Tax barristers gatecrash the bar’s expanding £2m-a-year club

The superstars of the bar are continuing to command extraordinary fees, with 18 commercial and tax silks understood to have earned more than £2m last year.

Research carried out by The Lawyer has revealed that the tax bar is leading the pack, with two QCs in each of the main tax sets in the exclusive ‘£2m-a-year club’. The highly specialist nature of the work, plus a boom in tax litigation, has produced stunning results for the top barristers.

Graham Aaronson QC at Pump Court Tax Chambers and John Gardiner QC at 11 New Square are even understood to have gatecrashed the elite £3m-a-year club.

But the stars at the commercial bar are hot on the tax silks’ heels, with several profiting from big cases during the past year to move into the £2m bracket for the first time.

Brick Court Chambers has the most QCs in the exclusive club. Chambers head Jonathan Sumption QC has maintained his reputation as one of the best – and most expensive – silks at the bar, while up-and-coming stars Nicholas Green QC, Mark Hapgood QC and Mark Howard QC have joined him after busy years.

The list of top-earning commercial barristers is completed with the usual roster of superstars. Lord Grabiner QC of One Essex Court has been a member of the club for several years; and after a year that has seen him act on matters such as the new Gadget Shop litigation and the Apple Corps v Apple Computers case, his earnings have not dropped. Indeed, sources describe Grabiner’s rates as “astronomical”, but add that he is worth the money.

Geoffrey Vos QC of 3 Stone Buildings, who appeared on the other side of the Apple case, has not let his role as vice-chair of the Bar Council detract from his busy practice, and he remains on the list.

The barristers who led the claimants’ cases in the Equitable Life and BCCI trials, 20 Essex Street’s Iain Milligan QC and Essex Court Chambers’ Gordon Pollock QC, are both back in the club. However, it is believed that Pollock’s earnings have slipped below £3m this year, with no court appearances since he announced that the liquidators of BCCI were abandoning their case in November 2005.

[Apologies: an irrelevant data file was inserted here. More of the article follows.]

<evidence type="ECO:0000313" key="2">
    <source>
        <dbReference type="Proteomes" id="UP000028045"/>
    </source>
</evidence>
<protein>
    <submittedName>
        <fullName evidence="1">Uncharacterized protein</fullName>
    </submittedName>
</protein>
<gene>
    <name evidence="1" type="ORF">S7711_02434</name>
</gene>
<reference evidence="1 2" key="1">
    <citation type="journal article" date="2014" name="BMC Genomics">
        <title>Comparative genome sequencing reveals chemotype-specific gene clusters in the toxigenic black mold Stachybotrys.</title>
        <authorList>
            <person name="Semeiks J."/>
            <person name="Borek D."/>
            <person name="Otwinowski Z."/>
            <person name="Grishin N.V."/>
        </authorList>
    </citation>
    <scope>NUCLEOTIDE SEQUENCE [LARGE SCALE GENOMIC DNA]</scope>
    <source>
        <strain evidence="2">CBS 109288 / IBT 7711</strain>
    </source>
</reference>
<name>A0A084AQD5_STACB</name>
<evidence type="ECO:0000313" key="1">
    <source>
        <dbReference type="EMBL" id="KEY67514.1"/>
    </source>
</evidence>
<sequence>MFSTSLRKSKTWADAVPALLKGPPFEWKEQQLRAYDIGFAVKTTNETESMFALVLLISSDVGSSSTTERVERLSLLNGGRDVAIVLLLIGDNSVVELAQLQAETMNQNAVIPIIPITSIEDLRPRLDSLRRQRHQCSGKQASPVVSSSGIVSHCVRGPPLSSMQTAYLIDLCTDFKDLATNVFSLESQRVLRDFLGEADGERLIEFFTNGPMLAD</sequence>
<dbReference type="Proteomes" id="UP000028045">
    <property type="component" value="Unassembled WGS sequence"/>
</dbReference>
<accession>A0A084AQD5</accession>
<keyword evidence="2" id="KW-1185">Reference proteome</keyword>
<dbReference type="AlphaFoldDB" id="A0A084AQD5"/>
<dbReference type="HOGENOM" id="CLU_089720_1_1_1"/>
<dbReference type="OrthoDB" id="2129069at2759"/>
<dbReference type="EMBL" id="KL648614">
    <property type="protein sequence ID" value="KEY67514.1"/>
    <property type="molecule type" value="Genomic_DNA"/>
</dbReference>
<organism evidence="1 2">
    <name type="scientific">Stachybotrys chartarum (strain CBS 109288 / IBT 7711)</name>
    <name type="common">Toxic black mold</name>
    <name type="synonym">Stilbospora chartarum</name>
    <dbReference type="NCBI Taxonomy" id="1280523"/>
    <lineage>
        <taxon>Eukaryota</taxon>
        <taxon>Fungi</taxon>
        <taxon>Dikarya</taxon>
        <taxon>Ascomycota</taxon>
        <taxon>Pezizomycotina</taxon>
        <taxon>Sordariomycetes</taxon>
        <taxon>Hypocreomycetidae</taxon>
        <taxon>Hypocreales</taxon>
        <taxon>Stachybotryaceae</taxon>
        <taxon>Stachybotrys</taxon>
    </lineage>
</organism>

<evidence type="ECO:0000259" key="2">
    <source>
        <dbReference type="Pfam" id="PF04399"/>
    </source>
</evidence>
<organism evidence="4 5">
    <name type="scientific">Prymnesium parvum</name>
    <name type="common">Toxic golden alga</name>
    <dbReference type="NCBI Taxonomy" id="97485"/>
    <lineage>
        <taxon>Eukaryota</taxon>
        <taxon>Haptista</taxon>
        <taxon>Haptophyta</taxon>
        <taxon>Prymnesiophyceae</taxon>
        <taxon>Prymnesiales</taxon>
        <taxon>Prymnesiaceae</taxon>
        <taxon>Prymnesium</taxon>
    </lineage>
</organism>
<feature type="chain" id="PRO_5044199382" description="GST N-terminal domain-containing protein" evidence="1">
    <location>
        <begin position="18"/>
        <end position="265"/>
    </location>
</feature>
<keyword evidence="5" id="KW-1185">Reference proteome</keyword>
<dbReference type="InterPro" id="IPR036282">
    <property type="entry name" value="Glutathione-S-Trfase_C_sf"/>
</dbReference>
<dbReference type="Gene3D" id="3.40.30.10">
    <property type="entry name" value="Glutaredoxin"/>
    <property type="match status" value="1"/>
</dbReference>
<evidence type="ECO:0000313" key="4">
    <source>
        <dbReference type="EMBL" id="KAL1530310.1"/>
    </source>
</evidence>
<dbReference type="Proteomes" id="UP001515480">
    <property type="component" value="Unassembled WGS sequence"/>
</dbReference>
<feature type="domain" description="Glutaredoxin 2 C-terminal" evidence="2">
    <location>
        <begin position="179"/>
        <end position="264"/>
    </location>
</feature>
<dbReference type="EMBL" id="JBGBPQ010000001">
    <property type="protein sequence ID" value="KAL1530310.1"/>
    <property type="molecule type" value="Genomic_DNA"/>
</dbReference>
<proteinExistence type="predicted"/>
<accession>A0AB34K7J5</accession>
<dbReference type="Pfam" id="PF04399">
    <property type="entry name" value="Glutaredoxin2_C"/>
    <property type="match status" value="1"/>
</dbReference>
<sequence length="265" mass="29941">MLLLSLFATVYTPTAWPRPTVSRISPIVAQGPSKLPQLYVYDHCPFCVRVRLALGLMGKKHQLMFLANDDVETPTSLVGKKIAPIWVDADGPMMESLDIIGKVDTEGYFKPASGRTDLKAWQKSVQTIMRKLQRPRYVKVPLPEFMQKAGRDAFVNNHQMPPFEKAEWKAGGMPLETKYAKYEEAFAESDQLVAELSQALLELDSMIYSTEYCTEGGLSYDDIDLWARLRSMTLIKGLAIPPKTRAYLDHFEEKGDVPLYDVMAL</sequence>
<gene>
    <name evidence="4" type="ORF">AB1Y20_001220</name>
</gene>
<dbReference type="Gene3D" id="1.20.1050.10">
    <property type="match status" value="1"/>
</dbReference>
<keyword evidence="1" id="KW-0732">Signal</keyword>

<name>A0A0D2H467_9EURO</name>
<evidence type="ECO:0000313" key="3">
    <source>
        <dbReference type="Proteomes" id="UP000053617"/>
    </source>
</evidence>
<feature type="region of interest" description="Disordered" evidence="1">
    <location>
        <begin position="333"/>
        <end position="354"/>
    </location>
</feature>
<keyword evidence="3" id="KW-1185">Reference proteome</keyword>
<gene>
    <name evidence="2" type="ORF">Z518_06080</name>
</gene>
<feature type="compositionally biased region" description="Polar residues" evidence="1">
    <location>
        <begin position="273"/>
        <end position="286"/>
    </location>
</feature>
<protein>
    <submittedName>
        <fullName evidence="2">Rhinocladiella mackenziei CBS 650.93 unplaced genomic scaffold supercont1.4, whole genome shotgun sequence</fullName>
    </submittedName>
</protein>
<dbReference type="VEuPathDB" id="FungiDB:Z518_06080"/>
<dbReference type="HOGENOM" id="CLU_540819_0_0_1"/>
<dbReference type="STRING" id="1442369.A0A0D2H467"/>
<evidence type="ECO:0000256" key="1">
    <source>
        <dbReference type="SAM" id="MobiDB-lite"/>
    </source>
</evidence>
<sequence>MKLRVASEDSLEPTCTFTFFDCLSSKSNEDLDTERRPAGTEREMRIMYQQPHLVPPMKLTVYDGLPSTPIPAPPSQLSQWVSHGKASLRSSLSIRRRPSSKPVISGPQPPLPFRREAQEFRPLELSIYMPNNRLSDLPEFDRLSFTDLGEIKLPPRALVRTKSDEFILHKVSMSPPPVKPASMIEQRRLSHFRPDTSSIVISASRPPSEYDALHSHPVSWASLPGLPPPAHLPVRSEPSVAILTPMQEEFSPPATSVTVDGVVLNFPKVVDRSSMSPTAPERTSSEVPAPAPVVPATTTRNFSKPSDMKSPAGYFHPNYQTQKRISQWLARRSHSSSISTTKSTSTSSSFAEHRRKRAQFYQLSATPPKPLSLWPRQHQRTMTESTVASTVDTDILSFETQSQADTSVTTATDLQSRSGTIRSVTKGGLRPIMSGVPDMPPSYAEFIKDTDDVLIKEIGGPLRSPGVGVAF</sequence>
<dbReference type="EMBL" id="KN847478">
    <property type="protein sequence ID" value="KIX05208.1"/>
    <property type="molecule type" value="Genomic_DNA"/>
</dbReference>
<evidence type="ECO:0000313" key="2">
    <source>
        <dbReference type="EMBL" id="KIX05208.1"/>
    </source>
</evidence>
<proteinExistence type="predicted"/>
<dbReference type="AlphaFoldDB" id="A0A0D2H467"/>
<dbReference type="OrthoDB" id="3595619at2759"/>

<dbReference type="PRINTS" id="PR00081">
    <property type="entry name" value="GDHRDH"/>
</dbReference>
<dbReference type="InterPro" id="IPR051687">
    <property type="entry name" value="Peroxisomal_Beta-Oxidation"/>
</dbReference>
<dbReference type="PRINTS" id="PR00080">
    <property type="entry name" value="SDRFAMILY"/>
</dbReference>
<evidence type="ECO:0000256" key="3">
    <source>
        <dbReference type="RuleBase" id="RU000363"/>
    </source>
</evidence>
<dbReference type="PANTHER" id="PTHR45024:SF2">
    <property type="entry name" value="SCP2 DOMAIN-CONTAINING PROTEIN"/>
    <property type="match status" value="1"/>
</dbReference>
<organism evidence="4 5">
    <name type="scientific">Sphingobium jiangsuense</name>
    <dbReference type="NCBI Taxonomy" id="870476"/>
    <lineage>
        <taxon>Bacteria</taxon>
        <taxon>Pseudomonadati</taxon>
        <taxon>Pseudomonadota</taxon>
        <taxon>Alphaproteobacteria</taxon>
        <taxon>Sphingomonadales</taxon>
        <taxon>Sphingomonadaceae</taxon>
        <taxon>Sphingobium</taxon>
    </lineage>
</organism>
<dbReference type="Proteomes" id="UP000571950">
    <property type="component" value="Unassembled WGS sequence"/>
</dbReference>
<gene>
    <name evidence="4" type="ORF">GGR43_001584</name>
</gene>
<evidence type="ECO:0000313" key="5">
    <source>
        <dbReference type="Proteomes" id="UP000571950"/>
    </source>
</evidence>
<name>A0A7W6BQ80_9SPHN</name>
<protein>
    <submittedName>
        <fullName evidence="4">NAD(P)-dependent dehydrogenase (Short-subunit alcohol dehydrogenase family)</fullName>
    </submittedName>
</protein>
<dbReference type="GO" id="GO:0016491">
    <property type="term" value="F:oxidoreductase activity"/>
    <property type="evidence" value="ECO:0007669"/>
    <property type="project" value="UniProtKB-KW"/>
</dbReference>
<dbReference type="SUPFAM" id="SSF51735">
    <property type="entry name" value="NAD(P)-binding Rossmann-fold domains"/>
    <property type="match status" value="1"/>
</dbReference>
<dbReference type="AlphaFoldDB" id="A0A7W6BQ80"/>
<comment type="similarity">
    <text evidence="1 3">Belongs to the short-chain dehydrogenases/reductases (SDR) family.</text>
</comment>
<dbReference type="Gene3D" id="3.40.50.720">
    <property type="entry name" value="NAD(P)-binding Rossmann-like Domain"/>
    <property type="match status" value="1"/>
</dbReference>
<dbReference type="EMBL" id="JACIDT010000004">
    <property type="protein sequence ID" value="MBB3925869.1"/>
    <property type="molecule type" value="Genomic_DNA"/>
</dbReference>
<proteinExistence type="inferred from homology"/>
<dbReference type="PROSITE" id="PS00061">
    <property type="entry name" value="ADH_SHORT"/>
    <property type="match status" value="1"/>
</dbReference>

BCCI proved profitable for Pollock’s opposite number Nicholas Stadlen QC of Fountain Court Chambers. Stadlen emerged from several years of focusing almost exclusively on the case for the Bank of England to enter the £2m-a-year group for the first time, and will continue to benefit from the reputation he earned during the trial.

Knocking on the doors of the £2m-a-year club are a number of established practitioners and silks working in areas that command lower fees. These include 7 King’s Bench Walk’s Jonathan Gaisman QC, who jointly led Ernst & Young’s defence of Equitable Life’s £2.6bn negligence claim alongside Hapgood.

There are around 30 barristers in the top 10 sets earning more than £1m a year, while many commercial silks and some senior juniors can expect an income of around £750,000. The magic circle of Brick Court, Essex Court, One Essex Court and Fountain Court continue to be the most expensive sets and also among the most aggressive with their rates.

Hourly rates across the board have remained static during the past year. Most silks are charged out at around the same rate as a partner in a law firm, with an average fee being £500 per hour. Junior tenants’ rates can start as low as £35 an hour for a new tenant, going up to around £350 per hour for a senior junior.

However, few of the top earners routinely charge by the hour. This is particularly common at the tax bar, where around 85 per cent of the work is advisory. Tax practitioners in the £2m-a-year club can command up to £50,000 for a case conference (including preparation).

Clerks say that advisory work is more lucrative than litigation, as befits an area where barristers are more knowledgeable about the law than skilled in advocacy.

The sector has benefited in the past months from a boom in the number of cases being brought as a result of a slew of new tax regulations and legislation on both domestic and EU levels. The main tax sets – Pump Court, Gray’s Inn Tax Chambers and 11 New Square – are small in comparison with the commercial bar.

Tax litigators in solicitors’ firms say that, while the rates are high, the tax bar is worth the money because of the nature of the work carried out and the amount of money at stake. The bar agrees, with one senior clerk in a commercial set commenting: “If a tax specialist can save his clients millions in one hour, then he is providing them with a big financial gain in the long term. Something like £35,000 is absolutely what clients are willing to pay for that.”